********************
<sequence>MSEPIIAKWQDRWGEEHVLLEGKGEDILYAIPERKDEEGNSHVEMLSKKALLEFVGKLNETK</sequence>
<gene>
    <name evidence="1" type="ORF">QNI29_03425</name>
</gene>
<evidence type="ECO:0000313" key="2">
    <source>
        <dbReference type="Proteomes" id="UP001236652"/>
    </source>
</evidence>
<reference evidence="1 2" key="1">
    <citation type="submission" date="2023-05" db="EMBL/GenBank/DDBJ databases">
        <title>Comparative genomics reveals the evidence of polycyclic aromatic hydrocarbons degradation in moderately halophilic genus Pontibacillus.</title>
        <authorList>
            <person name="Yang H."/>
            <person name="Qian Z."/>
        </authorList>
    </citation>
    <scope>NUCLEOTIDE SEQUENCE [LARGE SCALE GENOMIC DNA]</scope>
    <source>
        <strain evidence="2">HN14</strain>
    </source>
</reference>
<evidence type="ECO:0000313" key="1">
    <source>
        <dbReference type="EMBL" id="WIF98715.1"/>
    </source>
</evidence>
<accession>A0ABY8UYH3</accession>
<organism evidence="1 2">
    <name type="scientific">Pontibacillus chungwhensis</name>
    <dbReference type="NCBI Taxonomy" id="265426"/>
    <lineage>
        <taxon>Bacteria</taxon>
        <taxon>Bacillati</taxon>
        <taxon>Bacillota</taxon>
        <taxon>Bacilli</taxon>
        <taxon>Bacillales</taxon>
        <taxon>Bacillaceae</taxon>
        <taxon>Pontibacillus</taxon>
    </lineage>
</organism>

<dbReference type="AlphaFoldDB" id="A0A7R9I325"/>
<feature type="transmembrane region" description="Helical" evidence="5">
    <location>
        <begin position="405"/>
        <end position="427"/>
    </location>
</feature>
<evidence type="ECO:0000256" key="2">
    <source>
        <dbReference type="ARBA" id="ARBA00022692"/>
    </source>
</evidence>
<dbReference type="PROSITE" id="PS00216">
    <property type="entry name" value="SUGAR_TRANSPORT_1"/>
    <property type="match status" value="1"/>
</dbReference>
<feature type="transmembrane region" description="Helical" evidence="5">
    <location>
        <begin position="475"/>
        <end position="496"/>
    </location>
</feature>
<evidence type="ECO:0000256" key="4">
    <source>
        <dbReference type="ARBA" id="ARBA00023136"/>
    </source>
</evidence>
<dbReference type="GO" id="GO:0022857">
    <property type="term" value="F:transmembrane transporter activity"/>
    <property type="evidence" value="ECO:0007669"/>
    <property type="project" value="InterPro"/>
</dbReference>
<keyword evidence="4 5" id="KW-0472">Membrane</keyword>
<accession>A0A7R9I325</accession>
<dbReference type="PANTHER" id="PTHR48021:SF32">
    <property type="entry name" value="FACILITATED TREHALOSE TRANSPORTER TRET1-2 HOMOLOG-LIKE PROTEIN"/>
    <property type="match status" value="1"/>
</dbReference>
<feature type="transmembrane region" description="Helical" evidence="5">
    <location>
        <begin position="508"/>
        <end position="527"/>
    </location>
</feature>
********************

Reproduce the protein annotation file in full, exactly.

<sequence>MSEPIIAKWQDRWGEEHVLLEGKGEDILYAIPERKDEEGNSHVEMLSKKALLEFVGKLNETK</sequence>
<gene>
    <name evidence="1" type="ORF">QNI29_03425</name>
</gene>
<evidence type="ECO:0000313" key="2">
    <source>
        <dbReference type="Proteomes" id="UP001236652"/>
    </source>
</evidence>
<reference evidence="1 2" key="1">
    <citation type="submission" date="2023-05" db="EMBL/GenBank/DDBJ databases">
        <title>Comparative genomics reveals the evidence of polycyclic aromatic hydrocarbons degradation in moderately halophilic genus Pontibacillus.</title>
        <authorList>
            <person name="Yang H."/>
            <person name="Qian Z."/>
        </authorList>
    </citation>
    <scope>NUCLEOTIDE SEQUENCE [LARGE SCALE GENOMIC DNA]</scope>
    <source>
        <strain evidence="2">HN14</strain>
    </source>
</reference>
<evidence type="ECO:0000313" key="1">
    <source>
        <dbReference type="EMBL" id="WIF98715.1"/>
    </source>
</evidence>
<accession>A0ABY8UYH3</accession>
<organism evidence="1 2">
    <name type="scientific">Pontibacillus chungwhensis</name>
    <dbReference type="NCBI Taxonomy" id="265426"/>
    <lineage>
        <taxon>Bacteria</taxon>
        <taxon>Bacillati</taxon>
        <taxon>Bacillota</taxon>
        <taxon>Bacilli</taxon>
        <taxon>Bacillales</taxon>
        <taxon>Bacillaceae</taxon>
        <taxon>Pontibacillus</taxon>
    </lineage>
</organism>

<dbReference type="AlphaFoldDB" id="A0A7R9I325"/>
<feature type="transmembrane region" description="Helical" evidence="5">
    <location>
        <begin position="405"/>
        <end position="427"/>
    </location>
</feature>
<evidence type="ECO:0000256" key="2">
    <source>
        <dbReference type="ARBA" id="ARBA00022692"/>
    </source>
</evidence>
<dbReference type="PROSITE" id="PS00216">
    <property type="entry name" value="SUGAR_TRANSPORT_1"/>
    <property type="match status" value="1"/>
</dbReference>
<feature type="transmembrane region" description="Helical" evidence="5">
    <location>
        <begin position="475"/>
        <end position="496"/>
    </location>
</feature>
<evidence type="ECO:0000256" key="4">
    <source>
        <dbReference type="ARBA" id="ARBA00023136"/>
    </source>
</evidence>
<dbReference type="GO" id="GO:0022857">
    <property type="term" value="F:transmembrane transporter activity"/>
    <property type="evidence" value="ECO:0007669"/>
    <property type="project" value="InterPro"/>
</dbReference>
<keyword evidence="4 5" id="KW-0472">Membrane</keyword>
<accession>A0A7R9I325</accession>
<dbReference type="PANTHER" id="PTHR48021:SF32">
    <property type="entry name" value="FACILITATED TREHALOSE TRANSPORTER TRET1-2 HOMOLOG-LIKE PROTEIN"/>
    <property type="match status" value="1"/>
</dbReference>
<feature type="transmembrane region" description="Helical" evidence="5">
    <location>
        <begin position="508"/>
        <end position="527"/>
    </location>
</feature>